Bloomberg Law
Feb. 13, 2023, 10:30 AM

Big Law Operating Model Threatened in Baker McKenzie Mine Case

Sam Skolnik
Sam Skolnik

A Swiss structure that lets law firms affiliate to jointly market services is facing a second legal test in less than a year that threatens the viability of the model.

Baker McKenzie, the first major US law firm to adopt the Swiss verein structure, is accused of legal malpractice through an alleged Russian member of its network. London-based Lehram Capital Investments faults the law firm for its loss in ownership of a Siberian coal mine.

Baker contends that the Russian law firm that handled the mine matter, Baker & McKenzie-CIS Ltd., was a separate entity. A failure to prove that could have Baker facing tens of millions of dollars or more in damages.

The case shows that a key selling point of the verein structure—that affiliates are completely separate from one another on matters such as profits, pay and taxes—could be undermined when it comes to the critical matter of legal liability.

Verein issues are “front and center” in the Baker case, said Cassandra Burke Robertson, director of the center for professional ethics at Case Western Reserve University School of Law. “If the plaintiffs’ theory prevails here, I think it does create a risk for firms adopting a verein structure.”

The lawsuit, if pressed successfully, would mark the second legal finding in less than a year that works against the model. The Ohio Supreme Court in August declined to review a $32.3 million malpractice award against Dentons that was tied to the work of one of the firm’s verein affiliates.

The Ohio company that won that award, RevoLaze Inc., which uses lasers for denim products, argued that Dentons shouldn’t have represented the company in a 2015 patent case. That’s because the Dentons verein affiliate in Canada had represented Gap Inc., which RevoLaze had sued for patent infringement.

Dentons Role

Daniel Konicek, Lehram’s attorney in the Baker case, said he closely followed the Dentons matter because he knew the Swiss verein model was important in his case. He said he consulted with attorney Jefferey Katz, who had represented RevoLaze in its case.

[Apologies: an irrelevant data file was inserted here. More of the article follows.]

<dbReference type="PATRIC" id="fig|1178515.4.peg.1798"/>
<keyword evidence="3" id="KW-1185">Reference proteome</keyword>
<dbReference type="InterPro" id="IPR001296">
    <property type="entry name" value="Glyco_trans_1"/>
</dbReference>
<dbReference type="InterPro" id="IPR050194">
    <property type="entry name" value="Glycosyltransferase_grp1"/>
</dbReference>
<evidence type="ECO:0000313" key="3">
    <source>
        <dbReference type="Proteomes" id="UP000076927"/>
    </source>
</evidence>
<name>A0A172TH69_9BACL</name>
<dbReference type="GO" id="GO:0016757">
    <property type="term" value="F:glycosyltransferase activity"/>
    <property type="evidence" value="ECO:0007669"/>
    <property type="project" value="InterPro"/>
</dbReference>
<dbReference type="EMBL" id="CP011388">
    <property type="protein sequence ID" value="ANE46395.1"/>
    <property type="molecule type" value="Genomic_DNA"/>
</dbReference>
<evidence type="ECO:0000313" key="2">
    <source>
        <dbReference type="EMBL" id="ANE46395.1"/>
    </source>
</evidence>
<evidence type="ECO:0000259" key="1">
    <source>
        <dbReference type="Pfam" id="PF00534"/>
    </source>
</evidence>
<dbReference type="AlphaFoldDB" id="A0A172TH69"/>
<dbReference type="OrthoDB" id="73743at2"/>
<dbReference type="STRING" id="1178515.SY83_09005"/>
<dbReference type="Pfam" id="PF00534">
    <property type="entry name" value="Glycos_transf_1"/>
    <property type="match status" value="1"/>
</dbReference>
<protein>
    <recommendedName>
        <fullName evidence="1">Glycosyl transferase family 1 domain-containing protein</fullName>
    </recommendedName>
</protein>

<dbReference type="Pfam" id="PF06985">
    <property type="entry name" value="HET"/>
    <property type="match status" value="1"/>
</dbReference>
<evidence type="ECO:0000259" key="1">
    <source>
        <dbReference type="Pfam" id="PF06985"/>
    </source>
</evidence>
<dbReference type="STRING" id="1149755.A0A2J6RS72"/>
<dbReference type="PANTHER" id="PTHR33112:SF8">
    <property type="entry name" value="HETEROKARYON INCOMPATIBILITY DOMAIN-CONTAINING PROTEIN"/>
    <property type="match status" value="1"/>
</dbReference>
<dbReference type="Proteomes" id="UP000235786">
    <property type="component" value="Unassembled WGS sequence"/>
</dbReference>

“From the beginning, we knew” vereins were going to be an issue, Konicek said. Damages for Lehram should be $200 million based on the output of the mine, he said.

Baker McKenzie said in a statement that Lehram’s claim “has no merit.”

“A foreign UK company and a Spanish citizen filing a claim in Cook County, Illinois to complain about work carried out in Moscow by Russian attorneys, arising out of a mining project in central Russia, in which none of the alleged events took place in the United States, constitutes forum shopping,” the firm said.

Baker says on its website that “the use of the name Baker McKenzie is for description purposes only and does not imply that the member firms are in a partnership or are part of a LLP.”

Promising Structure

Swiss vereins, first used by sports clubs and non-profits, then accounting firms, allow operations in dozens of different locations to affiliate and jointly market their services under one brand. At least six major US firms adopted the model, starting with Baker in 2004. Others besides Dentons who adopted it include Littler Mendelson, Squire Patton Boggs, DLA Piper and Norton Rose Fulbright.

The 2018 lawsuit against Baker could have weighty implications for each of the verein-structured firms, Robertson said. If courts don’t recognize regulatory separation of Baker’s member firms, it increases the risks that conduct appropriate in one jurisdiction will be challenged in a different one, she said.

Lehram’s suit claims that in 2013, soon after it bought the Gramoteinskaya Mine, located in the Kemerovo region of the Russian Federation, its representative was thrown in a Russian jail over alleged passport issues. Lehram then lost control of the mine.

Baker has lost several venue-related motions in the case, most recently on Jan. 23. Cook County Circuit Court Associate Judge James Snyder threw out Baker’s motion that argued the case belonged in Russia’s courts instead of Chicago.

“Baker LLP argues in its briefs that, in fact, Lehram engaged ‘Baker & McKenzie CIS-Limited’ and not Baker LLP,” Snyder wrote. “For the purposes of this motion, the court considers the plaintiffs’ claims as they are stated, including the claim of a legal unity of liability of all the defendants.”

If not Russia, London would be a better locale for the matter, Baker had argued. Lehram lawyers said in court papers that Chicago makes sense as a trial venue in part because it’s Baker McKenzie’s “home base” and that it would be safer and more convenient for parties to meet there instead of Europe.

According to Konicek, Baker could appeal Snyder’s order regarding the case’s venue to the First District Appellate Court in Chicago, but if it loses there, it would face trial in Cook County.

Baker McKenzie said in its statement, “We are continuing to review our appellate options.”

The case is Lehram Capital Investment v. Baker & McKenzie, Ill. Cir. Ct. No. 2018-L-012318.

To contact the reporter on this story: Sam Skolnik in Washington at

To contact the editors responsible for this story: Chris Opfer at; John Hughes at